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1 November 1993 Low-cost uncooled IR sensor for battlefield surveillance
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Operation Desert Storm has identified the need for improved battlefield surveillance sensors to see and assess enemy threats under all battlefield conditions, including darkness. Current imaging sensors usually employ visible light cameras, Low Light Level (L3), Image Intensified (I2), or conventional Infrared (IR) cameras to detect and observe hostile forces. However, these sensors have serious deficiencies. The visible TV camera requires well lighted areas and cannot image in darkness. The L3 TV cameras have a difficult time operating in bright sunlight or in total darkness. Image intensifiers require some ambient light and cannot penetrate camouflage or battlefield obscurants. Conventional FLIRS are costly, require an initial cool down period, and need additional power for cooling pump or periodic gas replenishment for long-term operation. Uncooled Focal Plane Array (FPA) LWIR sensors offer advantages over other imaging sensors. Uncooled IR sensors operating from 8 to 12 microns can easily operate in bright sunlight, or total darkness. They use the naturally radiated IR scene energy to create high resolution images and are not dependent on artificial light sources. Their long wave-length of operation also provides better weather penetration. Enemy vehicles and soldiers can easily camouflage themselves in the visible, but cannot hide their thermal emissions from the IR sensor.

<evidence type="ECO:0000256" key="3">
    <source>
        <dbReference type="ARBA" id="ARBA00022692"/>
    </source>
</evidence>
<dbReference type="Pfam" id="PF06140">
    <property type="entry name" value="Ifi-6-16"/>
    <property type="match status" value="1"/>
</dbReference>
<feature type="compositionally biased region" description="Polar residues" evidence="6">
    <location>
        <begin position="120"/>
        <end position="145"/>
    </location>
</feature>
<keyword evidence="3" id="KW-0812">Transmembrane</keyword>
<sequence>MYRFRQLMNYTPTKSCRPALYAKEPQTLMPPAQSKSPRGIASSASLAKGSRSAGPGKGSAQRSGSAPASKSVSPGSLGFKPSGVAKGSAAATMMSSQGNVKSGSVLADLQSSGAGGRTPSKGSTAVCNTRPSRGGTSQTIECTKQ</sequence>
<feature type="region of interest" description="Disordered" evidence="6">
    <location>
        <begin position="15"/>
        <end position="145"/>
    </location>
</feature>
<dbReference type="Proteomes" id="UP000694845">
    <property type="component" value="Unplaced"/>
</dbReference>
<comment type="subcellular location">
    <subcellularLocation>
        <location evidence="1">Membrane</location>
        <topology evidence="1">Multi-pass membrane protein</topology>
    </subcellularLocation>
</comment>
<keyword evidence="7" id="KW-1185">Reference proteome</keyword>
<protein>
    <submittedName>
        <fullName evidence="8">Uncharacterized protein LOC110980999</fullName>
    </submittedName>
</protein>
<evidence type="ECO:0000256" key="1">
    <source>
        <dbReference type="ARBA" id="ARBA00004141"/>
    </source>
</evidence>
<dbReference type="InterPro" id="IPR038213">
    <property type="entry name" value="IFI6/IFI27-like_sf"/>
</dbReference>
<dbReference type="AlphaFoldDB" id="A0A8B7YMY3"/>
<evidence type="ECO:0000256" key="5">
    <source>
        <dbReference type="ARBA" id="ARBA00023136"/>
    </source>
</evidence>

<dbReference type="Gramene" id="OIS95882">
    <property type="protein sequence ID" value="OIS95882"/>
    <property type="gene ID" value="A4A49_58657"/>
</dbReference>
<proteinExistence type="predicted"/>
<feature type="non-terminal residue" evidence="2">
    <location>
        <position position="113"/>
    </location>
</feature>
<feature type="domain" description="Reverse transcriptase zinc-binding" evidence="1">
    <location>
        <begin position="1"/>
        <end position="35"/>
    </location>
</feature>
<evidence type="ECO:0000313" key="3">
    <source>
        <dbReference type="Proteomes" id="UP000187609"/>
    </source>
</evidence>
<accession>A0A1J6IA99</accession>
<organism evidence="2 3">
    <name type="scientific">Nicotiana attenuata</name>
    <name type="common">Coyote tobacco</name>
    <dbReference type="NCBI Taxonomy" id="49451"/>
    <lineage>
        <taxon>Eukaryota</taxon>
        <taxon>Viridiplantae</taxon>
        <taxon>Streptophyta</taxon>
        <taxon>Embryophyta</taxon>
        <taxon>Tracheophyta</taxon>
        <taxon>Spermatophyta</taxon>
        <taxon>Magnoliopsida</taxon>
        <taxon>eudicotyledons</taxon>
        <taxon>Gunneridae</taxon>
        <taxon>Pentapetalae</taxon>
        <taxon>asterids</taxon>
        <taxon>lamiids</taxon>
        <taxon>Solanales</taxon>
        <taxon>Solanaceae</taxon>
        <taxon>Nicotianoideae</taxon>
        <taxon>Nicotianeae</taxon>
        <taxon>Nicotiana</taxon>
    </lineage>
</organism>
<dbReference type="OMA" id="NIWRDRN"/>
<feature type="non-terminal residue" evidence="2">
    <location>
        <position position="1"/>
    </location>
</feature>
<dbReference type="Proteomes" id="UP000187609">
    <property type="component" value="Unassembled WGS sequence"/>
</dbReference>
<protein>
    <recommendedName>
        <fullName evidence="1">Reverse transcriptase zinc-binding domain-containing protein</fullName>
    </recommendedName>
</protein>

© (1993) COPYRIGHT Society of Photo-Optical Instrumentation Engineers (SPIE). Downloading of the abstract is permitted for personal use only.
Michael A. Gallo, David Scott Willits, Roger A. Lubke, and Edwin C. Thiede "Low-cost uncooled IR sensor for battlefield surveillance", Proc. SPIE 2020, Infrared Technology XIX, (1 November 1993);


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